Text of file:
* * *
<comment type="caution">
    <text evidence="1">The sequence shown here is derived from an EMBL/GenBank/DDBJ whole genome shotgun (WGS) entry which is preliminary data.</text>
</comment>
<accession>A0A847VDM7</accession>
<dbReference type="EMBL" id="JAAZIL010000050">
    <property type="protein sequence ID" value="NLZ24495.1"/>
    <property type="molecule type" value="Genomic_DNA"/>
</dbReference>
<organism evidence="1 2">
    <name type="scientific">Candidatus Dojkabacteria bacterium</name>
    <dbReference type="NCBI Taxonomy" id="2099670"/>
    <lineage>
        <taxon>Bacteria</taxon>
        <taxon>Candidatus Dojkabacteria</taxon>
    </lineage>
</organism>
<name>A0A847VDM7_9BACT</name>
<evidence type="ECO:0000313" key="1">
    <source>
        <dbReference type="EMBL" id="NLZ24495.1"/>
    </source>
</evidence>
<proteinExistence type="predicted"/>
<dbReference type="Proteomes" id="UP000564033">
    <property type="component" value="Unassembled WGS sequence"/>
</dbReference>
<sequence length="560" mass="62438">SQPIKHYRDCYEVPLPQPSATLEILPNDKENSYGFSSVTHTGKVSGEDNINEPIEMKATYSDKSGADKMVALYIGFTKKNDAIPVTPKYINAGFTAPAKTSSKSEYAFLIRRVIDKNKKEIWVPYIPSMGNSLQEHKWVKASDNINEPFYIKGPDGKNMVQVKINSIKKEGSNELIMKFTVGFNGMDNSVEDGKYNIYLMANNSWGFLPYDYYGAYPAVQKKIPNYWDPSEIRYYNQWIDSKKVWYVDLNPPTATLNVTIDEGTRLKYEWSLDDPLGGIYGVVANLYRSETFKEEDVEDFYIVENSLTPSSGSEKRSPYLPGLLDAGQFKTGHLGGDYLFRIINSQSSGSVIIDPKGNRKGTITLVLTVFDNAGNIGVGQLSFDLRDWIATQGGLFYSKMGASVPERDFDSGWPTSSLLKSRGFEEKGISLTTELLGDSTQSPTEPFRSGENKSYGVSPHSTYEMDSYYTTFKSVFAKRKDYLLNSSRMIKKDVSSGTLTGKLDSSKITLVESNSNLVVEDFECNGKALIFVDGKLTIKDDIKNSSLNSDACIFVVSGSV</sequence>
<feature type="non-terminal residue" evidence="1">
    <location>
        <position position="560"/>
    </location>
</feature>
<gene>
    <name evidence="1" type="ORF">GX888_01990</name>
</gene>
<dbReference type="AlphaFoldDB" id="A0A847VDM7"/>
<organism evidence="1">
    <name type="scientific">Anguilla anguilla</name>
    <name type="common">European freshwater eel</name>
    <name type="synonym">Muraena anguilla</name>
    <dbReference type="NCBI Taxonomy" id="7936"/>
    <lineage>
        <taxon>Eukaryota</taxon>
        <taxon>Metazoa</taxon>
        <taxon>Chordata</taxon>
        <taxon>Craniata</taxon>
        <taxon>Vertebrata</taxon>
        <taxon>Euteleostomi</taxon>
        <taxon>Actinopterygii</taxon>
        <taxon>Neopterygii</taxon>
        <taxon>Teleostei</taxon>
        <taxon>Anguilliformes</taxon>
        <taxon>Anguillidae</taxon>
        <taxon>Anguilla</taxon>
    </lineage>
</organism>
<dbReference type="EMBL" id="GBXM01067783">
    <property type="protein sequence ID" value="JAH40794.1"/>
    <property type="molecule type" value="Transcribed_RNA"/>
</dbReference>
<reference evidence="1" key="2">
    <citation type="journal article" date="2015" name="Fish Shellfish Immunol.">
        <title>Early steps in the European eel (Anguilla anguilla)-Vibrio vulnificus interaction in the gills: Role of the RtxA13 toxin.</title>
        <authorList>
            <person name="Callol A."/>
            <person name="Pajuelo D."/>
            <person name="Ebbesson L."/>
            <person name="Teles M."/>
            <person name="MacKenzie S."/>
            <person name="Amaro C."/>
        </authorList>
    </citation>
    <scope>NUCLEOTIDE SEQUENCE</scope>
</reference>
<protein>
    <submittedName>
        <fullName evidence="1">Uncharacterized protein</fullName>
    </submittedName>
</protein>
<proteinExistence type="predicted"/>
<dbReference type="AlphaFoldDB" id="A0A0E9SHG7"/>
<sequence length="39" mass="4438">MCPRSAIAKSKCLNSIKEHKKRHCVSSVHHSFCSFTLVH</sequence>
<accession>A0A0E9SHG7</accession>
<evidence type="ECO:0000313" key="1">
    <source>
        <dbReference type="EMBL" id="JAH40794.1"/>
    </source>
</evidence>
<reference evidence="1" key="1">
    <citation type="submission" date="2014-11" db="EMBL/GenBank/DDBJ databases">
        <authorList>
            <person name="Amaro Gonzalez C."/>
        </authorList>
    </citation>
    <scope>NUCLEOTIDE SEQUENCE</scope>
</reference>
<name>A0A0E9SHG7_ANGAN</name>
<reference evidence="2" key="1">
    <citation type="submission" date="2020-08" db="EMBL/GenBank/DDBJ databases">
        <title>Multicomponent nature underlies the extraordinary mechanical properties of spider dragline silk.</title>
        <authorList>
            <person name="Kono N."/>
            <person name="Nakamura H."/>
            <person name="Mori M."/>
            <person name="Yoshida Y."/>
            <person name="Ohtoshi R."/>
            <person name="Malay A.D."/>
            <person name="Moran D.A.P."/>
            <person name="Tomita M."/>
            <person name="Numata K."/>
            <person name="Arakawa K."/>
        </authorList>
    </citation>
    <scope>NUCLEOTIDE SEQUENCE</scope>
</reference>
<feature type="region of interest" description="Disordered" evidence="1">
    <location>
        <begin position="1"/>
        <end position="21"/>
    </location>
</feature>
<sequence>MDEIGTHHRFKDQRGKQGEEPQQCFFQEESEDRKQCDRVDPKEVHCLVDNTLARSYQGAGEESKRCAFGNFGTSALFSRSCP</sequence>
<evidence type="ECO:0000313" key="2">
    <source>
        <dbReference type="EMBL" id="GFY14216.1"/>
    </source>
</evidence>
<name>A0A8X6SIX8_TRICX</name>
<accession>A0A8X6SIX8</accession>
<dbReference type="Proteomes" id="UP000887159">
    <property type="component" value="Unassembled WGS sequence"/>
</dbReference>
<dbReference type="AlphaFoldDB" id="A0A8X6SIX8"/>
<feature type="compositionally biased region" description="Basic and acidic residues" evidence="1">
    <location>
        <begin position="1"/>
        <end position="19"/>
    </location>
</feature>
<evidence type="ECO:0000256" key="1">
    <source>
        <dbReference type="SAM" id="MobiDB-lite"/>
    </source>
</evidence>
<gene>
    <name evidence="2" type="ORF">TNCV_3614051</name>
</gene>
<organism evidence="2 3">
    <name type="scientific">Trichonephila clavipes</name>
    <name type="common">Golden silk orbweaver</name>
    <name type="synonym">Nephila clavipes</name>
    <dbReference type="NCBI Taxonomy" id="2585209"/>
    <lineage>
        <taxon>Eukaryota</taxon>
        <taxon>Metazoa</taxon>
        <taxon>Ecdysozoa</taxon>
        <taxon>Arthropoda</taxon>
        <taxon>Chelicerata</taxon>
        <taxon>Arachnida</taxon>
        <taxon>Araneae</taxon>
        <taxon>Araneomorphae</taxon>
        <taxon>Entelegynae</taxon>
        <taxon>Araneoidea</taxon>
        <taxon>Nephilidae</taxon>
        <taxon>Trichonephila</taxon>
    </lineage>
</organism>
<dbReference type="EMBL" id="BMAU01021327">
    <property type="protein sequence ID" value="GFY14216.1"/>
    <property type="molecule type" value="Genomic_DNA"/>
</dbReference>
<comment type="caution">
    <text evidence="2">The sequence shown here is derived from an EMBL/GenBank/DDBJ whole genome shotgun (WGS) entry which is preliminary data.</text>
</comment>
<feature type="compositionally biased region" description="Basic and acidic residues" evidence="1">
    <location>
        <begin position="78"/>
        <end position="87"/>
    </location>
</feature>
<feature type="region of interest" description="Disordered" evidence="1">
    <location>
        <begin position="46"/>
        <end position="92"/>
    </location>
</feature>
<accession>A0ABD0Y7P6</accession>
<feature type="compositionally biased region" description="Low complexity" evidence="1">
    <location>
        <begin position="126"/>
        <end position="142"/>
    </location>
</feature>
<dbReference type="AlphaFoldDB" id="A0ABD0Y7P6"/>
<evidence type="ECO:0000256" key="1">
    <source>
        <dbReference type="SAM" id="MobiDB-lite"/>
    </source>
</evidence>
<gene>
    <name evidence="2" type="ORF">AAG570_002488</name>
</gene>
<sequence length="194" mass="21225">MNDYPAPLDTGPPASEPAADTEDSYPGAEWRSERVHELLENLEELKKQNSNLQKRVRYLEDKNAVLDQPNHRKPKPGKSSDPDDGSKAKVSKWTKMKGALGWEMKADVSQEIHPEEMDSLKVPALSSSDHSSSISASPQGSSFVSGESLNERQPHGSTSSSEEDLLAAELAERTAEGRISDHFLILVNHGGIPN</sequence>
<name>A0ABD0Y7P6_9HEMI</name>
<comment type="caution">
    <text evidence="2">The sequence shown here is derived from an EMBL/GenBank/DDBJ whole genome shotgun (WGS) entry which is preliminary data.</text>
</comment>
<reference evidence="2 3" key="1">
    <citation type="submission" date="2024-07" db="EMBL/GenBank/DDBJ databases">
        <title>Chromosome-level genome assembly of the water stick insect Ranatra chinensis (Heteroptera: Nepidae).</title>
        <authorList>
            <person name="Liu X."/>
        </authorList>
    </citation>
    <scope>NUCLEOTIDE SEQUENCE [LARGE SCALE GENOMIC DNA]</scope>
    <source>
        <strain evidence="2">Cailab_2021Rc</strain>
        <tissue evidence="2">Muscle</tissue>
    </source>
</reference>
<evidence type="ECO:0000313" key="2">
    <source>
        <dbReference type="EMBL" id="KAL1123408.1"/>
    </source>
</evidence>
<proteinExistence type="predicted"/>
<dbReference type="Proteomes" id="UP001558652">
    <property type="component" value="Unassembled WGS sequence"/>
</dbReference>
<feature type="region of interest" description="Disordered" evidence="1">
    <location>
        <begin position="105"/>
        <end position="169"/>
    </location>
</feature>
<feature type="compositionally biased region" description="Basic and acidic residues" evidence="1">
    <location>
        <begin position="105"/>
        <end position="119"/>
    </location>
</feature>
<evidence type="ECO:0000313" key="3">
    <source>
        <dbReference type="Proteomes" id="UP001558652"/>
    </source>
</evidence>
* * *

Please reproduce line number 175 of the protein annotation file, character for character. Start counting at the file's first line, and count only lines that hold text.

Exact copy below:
<feature type="compositionally biased region" description="Basic and acidic residues" evidence="1">